If you thought ‘The Hurt Locker’ was an intense film about bomb defusals, wait until you watch the historical World War 2 based Danish film ‘Land of Mine’. A film which simply blew me away and if you follow me on twitter, you would be able to find my tweets shortly after watching ‘Land of Mine’ for the first time, which come from the mind of a man who had felt like he had seen a harrowing masterpiece, which would be correct.

Martin Pieter Zandvliet’s 2015 film ‘Land of Mine’, staring Roland Møller, Louis Hofmann, Mikkel Følsgaard and Joel Basman, is based on the aftermath of World War 2 in Denmark, where 2000 German POWs were forced to dig up 1.5 million land mines, that were placed on the coast of Denmark during the German occupation. It follows a small group of the very young POWs who are put to work under the command of Danish Sgt. Rassmussen (Rolland Møller), and must clear a beach of 45,000 land mines, in order for them to be freed from captivity. This leads to the young Germans starting to doubt if they will make it out alive and a Danish Sgt. who generally wonders why these boys should do the dangerous work that they are forced to do.

To start off, I must talk about this often forgotten chapter of WWII. Spanning from May 1945, to October 1945, this six month period where German POWs, which I must say were only young adults/teenagers, were forced into fighting for their country in the final days of WWII, were basically innocent for what their predecessors had done to make the Nazis such a hated bunch of people. By the time all 1.5 million land mines were cleared, about half of the 2000 POWs were either killed or severely injured. Just about all of them were also placed in conditions that would have easily broken the Geneva Convention. So, it is a nasty period of the war and it really tells us that maybe some of the allied forces weren’t as ‘heroic’ as they were made out to be. I’m not saying the Germans were the good guys of the war, but some of them were innocent and oblivious to all what was happening around them, which really makes the aftermath of WWII even more tragic.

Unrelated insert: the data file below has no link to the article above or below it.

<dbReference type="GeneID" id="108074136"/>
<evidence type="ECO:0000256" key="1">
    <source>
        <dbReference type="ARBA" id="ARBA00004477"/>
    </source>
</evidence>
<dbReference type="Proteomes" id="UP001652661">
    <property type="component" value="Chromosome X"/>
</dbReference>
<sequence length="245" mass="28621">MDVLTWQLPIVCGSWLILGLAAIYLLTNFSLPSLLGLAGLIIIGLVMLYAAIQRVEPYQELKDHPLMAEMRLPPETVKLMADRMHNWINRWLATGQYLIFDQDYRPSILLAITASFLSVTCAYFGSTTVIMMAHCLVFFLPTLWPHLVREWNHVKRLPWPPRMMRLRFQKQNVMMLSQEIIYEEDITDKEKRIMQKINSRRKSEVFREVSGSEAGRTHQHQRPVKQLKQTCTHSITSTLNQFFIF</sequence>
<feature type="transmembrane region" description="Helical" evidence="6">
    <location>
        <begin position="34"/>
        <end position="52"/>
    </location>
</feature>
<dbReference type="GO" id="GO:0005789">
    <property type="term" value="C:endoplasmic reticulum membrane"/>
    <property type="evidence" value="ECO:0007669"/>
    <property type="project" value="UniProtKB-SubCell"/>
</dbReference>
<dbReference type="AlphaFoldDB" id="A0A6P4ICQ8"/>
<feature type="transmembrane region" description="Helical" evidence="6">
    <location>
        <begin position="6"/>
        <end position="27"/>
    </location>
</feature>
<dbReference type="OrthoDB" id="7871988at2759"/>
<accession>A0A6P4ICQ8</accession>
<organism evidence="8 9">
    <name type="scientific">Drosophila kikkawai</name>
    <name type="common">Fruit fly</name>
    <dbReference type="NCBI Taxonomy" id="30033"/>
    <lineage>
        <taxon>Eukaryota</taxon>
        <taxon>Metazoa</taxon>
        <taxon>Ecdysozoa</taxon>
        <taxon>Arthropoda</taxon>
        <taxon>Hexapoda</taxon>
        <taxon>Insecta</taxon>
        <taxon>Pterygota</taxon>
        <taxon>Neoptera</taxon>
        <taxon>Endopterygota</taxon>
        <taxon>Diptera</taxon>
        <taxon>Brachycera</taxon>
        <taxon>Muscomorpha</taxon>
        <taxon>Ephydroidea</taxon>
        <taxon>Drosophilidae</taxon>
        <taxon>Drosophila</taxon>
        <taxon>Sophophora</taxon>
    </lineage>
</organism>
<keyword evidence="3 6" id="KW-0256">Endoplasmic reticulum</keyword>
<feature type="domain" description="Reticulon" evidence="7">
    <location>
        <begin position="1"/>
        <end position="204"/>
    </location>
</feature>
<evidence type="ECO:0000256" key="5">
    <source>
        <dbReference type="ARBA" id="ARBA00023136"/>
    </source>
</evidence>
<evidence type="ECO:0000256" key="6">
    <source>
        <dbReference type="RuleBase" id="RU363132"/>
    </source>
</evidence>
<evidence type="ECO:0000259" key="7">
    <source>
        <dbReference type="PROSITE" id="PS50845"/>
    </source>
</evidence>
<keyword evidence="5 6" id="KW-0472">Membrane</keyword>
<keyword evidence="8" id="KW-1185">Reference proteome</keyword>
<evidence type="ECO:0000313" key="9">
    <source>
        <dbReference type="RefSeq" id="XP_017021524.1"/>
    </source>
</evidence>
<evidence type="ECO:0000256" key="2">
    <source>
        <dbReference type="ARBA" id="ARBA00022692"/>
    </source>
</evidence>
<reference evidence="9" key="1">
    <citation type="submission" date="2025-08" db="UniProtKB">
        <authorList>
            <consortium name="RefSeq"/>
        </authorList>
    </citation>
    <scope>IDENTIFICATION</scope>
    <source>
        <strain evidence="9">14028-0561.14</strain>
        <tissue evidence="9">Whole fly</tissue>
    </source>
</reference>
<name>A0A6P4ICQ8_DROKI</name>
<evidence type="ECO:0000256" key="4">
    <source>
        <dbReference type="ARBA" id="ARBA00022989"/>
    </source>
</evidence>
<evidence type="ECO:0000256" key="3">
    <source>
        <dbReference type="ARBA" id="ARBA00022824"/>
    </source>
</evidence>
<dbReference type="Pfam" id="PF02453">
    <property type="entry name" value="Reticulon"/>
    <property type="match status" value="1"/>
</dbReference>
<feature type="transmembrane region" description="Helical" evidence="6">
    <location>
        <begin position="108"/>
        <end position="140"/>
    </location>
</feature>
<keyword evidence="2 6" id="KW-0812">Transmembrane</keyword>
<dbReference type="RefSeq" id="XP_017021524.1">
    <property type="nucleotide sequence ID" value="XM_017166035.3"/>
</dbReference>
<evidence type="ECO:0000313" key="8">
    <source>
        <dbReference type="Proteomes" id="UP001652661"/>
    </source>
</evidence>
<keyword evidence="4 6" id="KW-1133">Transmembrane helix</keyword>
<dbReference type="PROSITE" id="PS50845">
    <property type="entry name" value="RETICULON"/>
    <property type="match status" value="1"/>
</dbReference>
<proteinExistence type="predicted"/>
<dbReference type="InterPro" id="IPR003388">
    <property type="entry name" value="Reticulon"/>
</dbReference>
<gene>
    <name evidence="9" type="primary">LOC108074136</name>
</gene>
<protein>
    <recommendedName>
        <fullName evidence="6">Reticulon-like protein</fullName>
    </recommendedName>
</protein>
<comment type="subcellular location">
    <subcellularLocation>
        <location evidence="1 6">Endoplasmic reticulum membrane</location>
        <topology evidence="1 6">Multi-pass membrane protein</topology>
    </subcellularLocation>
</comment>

Now, ‘Land of Mine’ is a beautiful movie to look at. The warm colour palate of whites, blues, and greys that are used, really makes the film shine, even with the dark subject matter that is being told. The beauty of the film helps us deal with one of the major positives for the film, yet it is a rather interesting positive when I think about.

The positive that I am talking about is the intensity of the film. The whole film seems to be like a piano wire that is being tightened and tightened throughout, until it snaps when you least expect it. Each scene that involves the cast defusing the land mines, makes you feel uncomfortable and very nervous for what could happen, which is just a great aspect of the film. One of the biggest highlights is a scene very early on, when each POW has to take a live mine into a bunker where they must defuse it. As each POW takes one in, the quietness of the scene makes you feel like you are in their shoes, and you can feel the sense of danger that these characters are in.

Another great positive is the performances from the great cast which is made up of a lot of unknowns. The standout is easily Roland Møller as the Danish Sgt. who is in charge of the main group of POWs we follow. From the opening scene that sees him beat up a POW for having a Danish flag on him, to his eventual closeness with the poor souls that must do the dirty work, it is a touching performance to witness. The performances from the young cast are also great, as their many emotions that are portrayed on-screen, are just glorious to watch.

The soundtrack and direction are also great and I feel like Martin Pieter Zandvliet is definitely a foreign director that I am going to look out for in the future. The soundtrack is both harrowing and hopeful, which is perfect for the tone of the film.

Overall, ‘Land of Mine’ is one of the greatest anti-war films of all time. From its dark subject matter on an often forgotten period of WWII to its unrelenting tension, ‘Land of Mine’ is a harrowing piece of cinema that should be considered a must watch for anyone who likes to watch not just war films, but films in general.

Rating: 5/5


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